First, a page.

Details from my sister, who still lives in South Africa…

The press is in the Printing Works in the Church Square of Genadendal, the oldest mission station in South Africa. It was a Moravian Mission dating from 1738. The Genadendalse Drukkery (Printing Works) opened in 1815 and is one of the oldest mission presses in South Africa still in operation. It was declared a National Monument in 1980.

Their web site even lists a telephone and fax number for the printing works: +27 28 251 8140. The site: http://www.museums.org.za/genadendal/

My sister stressed that the press pictured is located in the printing works, *not* in the museum. I’ve also been sent a picture of the other side of the press, which I’ll post in a minute.

Here’s the other picture, showing the other side of the Liberty… my dad’s the one looking like he really, really wants to get his hands on that press.

image: press-2.jpg


And finally… my sister pointed me to a picture of another of the original presses from the Genadendalse Drukkery, which is now in the museum in Genadendal. She didn’t take this photo, and I have no idea what it is – but it looks seriously cool.

image: GENADENDAL07.jpg


Thanks very much for the additional info & photos! We’ll have to see if we can follow up and find more info, and I’ll bug Dave Tribby, next time I see him, about updating his page with all the Libertys found in the last year or so.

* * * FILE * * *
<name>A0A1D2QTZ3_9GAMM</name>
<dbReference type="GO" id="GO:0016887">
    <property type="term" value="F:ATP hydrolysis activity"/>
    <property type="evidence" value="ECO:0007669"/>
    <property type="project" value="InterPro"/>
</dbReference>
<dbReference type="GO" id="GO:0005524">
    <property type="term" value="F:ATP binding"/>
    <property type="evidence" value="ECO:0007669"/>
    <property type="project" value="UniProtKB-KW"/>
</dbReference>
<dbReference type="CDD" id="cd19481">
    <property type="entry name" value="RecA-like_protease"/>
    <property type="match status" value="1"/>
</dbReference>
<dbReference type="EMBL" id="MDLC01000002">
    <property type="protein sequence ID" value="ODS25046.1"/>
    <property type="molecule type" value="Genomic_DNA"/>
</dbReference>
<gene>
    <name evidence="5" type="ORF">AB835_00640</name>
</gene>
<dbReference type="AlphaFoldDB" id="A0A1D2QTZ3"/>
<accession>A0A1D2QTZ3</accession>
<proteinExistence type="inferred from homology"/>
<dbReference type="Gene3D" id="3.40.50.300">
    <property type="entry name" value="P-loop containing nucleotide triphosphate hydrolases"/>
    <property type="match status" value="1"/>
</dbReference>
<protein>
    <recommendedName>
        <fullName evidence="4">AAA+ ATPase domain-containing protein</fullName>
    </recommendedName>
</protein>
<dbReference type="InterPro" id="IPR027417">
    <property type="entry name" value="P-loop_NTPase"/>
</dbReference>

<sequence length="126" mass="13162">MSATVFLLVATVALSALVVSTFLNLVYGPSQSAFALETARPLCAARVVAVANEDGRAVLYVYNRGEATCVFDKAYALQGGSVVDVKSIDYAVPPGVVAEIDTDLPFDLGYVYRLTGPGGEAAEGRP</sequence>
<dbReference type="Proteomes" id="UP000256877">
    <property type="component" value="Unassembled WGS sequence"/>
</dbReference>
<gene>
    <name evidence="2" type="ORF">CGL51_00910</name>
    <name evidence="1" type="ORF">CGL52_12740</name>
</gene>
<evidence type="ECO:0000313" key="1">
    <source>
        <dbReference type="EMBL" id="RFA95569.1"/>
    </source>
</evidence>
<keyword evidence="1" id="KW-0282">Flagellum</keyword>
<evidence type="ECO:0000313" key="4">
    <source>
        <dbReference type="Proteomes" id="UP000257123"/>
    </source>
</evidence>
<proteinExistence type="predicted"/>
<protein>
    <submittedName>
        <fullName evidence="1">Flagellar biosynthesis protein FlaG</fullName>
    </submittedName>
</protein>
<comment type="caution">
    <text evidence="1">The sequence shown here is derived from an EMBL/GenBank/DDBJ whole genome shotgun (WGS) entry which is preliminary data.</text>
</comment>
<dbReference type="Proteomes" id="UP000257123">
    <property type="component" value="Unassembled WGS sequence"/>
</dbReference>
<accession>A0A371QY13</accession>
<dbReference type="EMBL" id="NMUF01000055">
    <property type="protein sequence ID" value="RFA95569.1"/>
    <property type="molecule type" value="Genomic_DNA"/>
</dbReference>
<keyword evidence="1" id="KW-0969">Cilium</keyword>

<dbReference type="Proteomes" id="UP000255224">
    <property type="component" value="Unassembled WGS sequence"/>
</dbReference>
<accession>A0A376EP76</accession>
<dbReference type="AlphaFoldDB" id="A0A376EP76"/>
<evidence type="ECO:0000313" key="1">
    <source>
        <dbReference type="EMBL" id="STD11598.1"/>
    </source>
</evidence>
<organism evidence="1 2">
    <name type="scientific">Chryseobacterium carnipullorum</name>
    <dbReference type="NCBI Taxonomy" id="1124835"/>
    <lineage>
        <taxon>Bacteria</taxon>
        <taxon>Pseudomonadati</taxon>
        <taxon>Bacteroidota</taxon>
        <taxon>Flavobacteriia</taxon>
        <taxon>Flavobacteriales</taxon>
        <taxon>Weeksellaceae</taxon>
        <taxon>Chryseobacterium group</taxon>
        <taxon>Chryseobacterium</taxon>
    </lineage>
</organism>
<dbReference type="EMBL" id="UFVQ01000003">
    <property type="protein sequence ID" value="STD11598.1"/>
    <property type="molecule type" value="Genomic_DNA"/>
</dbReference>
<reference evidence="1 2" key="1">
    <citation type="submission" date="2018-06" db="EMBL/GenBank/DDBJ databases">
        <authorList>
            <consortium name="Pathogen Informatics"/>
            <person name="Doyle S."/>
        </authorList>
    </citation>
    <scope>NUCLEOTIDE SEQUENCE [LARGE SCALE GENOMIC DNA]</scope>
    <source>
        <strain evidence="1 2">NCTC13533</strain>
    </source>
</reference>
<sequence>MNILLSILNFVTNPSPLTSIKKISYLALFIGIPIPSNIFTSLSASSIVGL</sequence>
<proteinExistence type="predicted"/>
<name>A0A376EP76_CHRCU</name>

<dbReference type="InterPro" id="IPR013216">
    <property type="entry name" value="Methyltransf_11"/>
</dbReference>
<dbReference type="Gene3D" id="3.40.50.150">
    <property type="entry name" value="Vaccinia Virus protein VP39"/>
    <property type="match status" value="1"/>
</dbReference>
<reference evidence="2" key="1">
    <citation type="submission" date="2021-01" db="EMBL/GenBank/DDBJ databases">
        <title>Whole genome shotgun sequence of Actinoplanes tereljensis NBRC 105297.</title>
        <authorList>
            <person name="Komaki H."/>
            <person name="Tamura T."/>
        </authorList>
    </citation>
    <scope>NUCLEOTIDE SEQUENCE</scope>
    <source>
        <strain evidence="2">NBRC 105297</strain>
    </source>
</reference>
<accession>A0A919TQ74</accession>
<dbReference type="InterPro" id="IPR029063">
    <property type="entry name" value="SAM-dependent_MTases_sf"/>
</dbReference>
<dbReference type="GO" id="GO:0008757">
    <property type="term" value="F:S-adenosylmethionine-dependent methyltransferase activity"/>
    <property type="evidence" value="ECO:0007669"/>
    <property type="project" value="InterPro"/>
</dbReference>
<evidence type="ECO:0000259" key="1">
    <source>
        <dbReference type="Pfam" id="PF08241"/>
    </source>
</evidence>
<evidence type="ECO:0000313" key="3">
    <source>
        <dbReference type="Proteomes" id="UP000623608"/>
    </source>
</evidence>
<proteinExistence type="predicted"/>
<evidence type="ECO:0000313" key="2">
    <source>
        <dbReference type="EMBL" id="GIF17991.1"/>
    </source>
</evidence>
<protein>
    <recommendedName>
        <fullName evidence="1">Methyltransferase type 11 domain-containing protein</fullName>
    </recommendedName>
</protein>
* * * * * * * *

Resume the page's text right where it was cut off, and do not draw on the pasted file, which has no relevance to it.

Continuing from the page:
When closed, or nearly so, a Liberty looks a lot like a C&P or any Gordon-style press, but when open they do look a bit strange. Judging by the dust on the ink disk, the Genadendal Liberty doesn’t get used too often, but does look ready to go if they need it! Without more photos, info, or a serial number, it’s heard to tell the age of this press, but the delivery table to the left of the operator was shown in Liberty ads only a couple years, in 1886 and 1887. Since Libertys were made in Berlin after 1881 (as well as Brooklyn, NY), I’d guess this one may well be a Berlin-made press.

The older press, in the Genadendal Museum, is a Columbian, designed by George Clymer of Philadelphia in 1813. These incredibly ornamented presses were made in Europe after 1818 and were quite successful there, although they never were very popular in the U.S. despite the American eagle perched on top.

If you can find a copy of the Spring 2007 (Number 10) issue of the Journal of the Printing Historical Society, it has an article by Erik Desmyter and me about the Liberty and Fred Otto Degener and F. M. Weiler. We listed 37 known Liberty presses worldwide at that time, and several additional ones have turned up since, not including this one. Thanks for the info — and the photos. Very nice Columbian, too — looks like it has its plaque, so the maker and serial number are probably recorded.

Bob Oldham

So interesting, thank you!

Well, now I’m really glad my mum took those photos, and very pleased I decided to ask about them. If I find out anything else about it, I’ll post it here.